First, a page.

Mitral Valve Prolapse Overview
Mitral valve prolapse (MVP) is a heart condition that affects approximately two percent of the population. Though this may seem like a low percentage, the truth is that millions of people live with the symptoms of mitral valve prolapse—sometimes without even knowing it. If you or somebody you know has been diagnosed with this condition, you might be looking for guidance on the next steps to take. Read on to learn more about mitral valve prolapse, including its symptoms, the outlook, and my personal experiences in living with this syndrome.
What Is Mitral Valve Prolapse?
Each time the heart pumps, the mitral valve is supposed to move blood into a new chamber before closing tightly to block old blood from reentering the place where it came from. But for people with mitral valve prolapse, this does not happen.
Mitral valve prolapse describes what happens when the two valve flaps don’t quite close all the way whenever your heart takes a beat. Therefore, there is a greater chance for some of the blood to “leak” or travel in the wrong direction.
This can lead to a heart murmur, which affects the natural heart rhythm. You might also hear mitral valve prolapse referred to as click murmur syndrome as a result of its characteristic appearance and sound.
Typically, mitral valve prolapse is diagnosed through imaging of the heart. Echocardiograms use sound waves to develop a picture of the heart muscle. Specialists called cardiologists then look at those images to determine if all the components of your heart are working properly.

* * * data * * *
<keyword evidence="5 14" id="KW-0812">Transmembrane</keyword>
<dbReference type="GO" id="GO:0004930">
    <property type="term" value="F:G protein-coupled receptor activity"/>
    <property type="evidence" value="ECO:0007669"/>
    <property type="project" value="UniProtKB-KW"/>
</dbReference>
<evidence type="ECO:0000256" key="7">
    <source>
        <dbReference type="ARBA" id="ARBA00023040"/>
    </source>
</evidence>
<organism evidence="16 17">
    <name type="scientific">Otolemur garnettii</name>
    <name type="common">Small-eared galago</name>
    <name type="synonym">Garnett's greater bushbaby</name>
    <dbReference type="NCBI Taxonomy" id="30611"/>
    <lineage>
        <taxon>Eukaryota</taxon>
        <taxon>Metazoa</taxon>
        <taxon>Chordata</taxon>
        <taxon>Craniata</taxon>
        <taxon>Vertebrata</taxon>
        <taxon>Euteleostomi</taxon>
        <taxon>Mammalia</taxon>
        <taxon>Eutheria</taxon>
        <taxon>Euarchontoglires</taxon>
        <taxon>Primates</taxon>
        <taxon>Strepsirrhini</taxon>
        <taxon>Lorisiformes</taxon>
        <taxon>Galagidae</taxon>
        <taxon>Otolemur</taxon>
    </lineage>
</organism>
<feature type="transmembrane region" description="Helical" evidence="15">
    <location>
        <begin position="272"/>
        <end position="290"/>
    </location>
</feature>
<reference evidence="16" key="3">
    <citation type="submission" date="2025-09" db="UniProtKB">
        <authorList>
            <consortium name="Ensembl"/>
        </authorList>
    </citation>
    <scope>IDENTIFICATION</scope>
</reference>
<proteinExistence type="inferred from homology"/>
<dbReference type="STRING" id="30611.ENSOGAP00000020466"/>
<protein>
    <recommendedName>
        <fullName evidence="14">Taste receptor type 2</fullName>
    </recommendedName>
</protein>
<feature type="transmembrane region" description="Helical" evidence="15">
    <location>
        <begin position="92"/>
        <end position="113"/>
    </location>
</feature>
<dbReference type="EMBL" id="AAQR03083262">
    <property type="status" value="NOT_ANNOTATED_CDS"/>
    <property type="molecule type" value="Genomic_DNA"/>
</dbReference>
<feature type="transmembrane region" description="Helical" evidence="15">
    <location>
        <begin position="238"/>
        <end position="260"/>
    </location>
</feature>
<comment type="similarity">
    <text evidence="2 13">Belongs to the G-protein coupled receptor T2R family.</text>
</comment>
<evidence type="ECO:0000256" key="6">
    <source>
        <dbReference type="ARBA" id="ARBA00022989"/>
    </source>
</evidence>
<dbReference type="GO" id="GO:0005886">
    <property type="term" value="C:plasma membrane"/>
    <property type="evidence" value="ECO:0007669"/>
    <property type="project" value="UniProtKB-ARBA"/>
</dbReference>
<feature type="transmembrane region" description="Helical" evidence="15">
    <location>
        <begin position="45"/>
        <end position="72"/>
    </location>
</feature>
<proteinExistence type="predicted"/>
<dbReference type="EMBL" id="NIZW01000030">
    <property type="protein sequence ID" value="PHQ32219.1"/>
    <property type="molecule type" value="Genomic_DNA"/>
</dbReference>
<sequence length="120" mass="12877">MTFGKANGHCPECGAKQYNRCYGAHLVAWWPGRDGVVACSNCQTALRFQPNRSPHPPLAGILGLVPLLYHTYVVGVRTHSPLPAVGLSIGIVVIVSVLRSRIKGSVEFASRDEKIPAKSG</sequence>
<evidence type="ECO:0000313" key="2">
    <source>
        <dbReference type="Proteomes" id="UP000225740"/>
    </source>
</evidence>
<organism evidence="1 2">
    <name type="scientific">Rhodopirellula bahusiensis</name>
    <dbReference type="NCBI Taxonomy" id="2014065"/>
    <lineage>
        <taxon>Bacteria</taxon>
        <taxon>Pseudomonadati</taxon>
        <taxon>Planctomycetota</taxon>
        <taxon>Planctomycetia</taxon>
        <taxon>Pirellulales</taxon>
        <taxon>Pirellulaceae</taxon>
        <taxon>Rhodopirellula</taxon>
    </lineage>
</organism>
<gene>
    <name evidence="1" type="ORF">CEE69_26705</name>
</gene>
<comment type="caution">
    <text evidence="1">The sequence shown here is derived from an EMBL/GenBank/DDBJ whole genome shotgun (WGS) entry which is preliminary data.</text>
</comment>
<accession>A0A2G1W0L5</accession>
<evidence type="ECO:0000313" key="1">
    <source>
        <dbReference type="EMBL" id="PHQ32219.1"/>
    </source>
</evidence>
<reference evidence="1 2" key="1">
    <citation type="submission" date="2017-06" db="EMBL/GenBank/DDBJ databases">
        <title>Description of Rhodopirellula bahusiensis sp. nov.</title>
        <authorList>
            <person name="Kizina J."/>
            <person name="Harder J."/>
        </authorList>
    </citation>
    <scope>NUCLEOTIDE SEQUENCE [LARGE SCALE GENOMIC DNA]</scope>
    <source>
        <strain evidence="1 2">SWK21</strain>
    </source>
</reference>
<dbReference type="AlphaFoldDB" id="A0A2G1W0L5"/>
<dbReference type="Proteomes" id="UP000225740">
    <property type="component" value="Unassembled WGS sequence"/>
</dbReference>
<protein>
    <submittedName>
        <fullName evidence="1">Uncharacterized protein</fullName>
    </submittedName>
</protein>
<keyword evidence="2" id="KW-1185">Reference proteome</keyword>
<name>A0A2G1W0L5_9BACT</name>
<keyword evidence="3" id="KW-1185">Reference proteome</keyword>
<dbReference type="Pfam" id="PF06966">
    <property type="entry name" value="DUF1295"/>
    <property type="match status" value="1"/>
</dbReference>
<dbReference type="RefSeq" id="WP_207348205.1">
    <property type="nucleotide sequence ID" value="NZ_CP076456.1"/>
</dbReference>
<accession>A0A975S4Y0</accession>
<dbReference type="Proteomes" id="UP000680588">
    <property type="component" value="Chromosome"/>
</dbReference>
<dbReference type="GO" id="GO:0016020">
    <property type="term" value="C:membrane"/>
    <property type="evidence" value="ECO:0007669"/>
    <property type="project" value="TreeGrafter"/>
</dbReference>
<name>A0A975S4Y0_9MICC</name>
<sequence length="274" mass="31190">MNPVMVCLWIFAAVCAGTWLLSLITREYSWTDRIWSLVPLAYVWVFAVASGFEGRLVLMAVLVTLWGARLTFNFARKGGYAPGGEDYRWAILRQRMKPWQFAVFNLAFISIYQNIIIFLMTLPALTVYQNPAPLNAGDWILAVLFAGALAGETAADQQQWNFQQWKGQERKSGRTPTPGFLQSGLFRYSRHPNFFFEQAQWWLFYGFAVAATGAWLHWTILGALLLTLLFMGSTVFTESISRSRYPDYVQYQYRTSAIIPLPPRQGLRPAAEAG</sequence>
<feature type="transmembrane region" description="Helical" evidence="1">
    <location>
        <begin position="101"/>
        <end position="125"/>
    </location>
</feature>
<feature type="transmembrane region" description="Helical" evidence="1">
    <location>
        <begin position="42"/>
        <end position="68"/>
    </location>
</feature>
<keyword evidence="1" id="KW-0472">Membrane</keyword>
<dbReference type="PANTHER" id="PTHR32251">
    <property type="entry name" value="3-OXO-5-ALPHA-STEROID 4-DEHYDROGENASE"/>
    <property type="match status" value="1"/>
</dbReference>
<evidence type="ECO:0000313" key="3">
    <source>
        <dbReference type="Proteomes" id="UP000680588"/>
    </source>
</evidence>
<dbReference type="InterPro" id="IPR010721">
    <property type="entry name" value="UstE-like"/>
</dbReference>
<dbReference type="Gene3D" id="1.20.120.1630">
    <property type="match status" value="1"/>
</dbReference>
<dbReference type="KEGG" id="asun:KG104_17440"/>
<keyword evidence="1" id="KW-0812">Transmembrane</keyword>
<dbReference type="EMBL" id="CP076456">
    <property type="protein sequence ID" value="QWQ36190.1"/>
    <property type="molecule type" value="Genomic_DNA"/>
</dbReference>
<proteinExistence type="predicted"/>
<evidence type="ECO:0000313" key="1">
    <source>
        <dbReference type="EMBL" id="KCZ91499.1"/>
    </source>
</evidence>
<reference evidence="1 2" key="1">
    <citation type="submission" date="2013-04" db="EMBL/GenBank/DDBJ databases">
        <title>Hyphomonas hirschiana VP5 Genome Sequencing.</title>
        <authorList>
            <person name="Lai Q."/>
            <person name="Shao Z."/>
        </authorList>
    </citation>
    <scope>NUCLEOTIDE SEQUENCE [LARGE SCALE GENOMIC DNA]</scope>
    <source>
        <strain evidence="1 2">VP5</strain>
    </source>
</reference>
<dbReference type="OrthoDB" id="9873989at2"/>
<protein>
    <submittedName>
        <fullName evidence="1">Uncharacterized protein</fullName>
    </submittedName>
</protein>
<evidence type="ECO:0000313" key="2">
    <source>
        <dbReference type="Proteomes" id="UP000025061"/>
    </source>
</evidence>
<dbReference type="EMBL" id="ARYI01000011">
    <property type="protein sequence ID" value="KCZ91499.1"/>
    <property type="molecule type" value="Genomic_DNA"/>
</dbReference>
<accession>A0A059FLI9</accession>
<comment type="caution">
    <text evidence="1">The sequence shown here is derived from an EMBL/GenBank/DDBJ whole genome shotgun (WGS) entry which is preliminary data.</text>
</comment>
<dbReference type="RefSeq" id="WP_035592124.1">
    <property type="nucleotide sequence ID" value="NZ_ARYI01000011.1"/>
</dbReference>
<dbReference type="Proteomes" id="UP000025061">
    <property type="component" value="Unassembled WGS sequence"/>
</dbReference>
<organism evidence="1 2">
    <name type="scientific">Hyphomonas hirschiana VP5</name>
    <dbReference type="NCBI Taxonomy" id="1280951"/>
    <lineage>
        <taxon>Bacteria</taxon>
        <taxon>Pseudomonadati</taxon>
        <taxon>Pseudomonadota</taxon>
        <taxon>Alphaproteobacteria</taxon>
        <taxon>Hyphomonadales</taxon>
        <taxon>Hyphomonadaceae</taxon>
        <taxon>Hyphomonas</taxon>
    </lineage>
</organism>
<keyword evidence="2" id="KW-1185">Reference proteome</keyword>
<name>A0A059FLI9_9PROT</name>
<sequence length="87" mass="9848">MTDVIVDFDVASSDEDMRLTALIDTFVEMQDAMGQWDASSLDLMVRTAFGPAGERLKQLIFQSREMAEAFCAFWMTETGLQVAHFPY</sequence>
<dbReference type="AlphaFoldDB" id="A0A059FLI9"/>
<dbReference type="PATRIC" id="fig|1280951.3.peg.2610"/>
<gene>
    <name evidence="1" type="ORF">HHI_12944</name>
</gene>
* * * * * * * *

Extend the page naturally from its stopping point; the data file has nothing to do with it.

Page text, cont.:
In situations where mitral valve prolapse is detected on the images, your doctor might recommend having an annual echocardiogram to monitor the heart or recommend different types of treatments, depending on your symptoms.
What Are the Signs and Symptoms of Mitral Valve Prolapse?
According to the American Heart Association, a large percent of people with mitral valve prolapse don’t even know that they have it because they experience no symptoms. Sometimes, comorbidities, like other heart conditions, can make the signs and symptoms of MVP more noticable.
When you do have symptoms of mitral valve prolapse, they often include:
- Shortness of breath
- Mild chest pain
- And coughing.
If you do have any of these symptoms and you know that mitral valve prolapse runs in your family (or you have a history of connective tissue disorders), consider seeing a specialist to be sure that you are doing everything you can do to protect your heart.
I was diagnosed with mitral valve prolapse when I was thirteen years old. I was fortunate to have a knowledgeable pediatric cardiologist who saw on my chart that I also had Ehlers-Danlos Syndrome (EDS) and immediately scheduled me for an echocardiogram and EKG.
Is This Life-Threatening?
More often than not, MVP is simply something to monitor with your health care team. Depending on the severity of your heart’s murmur as well as any symptoms you are experiencing, you might need medications, like a beta-blocker, to manage discomfort. In severe cases, you could need surgery to repair or replace the faulty valves.
Though it is rare, mitral valve prolapse can lead to more serious complications. The severity of mitral regurgitation, or the amount of blood that leaks each time the heart contracts, truly determines your own outlook with MVP.
People who have MVP in addition to atrial fibrillation, also known as an arrhythmia, can sometimes experience more severe palpitations. Furthermore, if the mitral regurgitation is very severe and goes untreated, it could lead to a heart attack or even heart failure.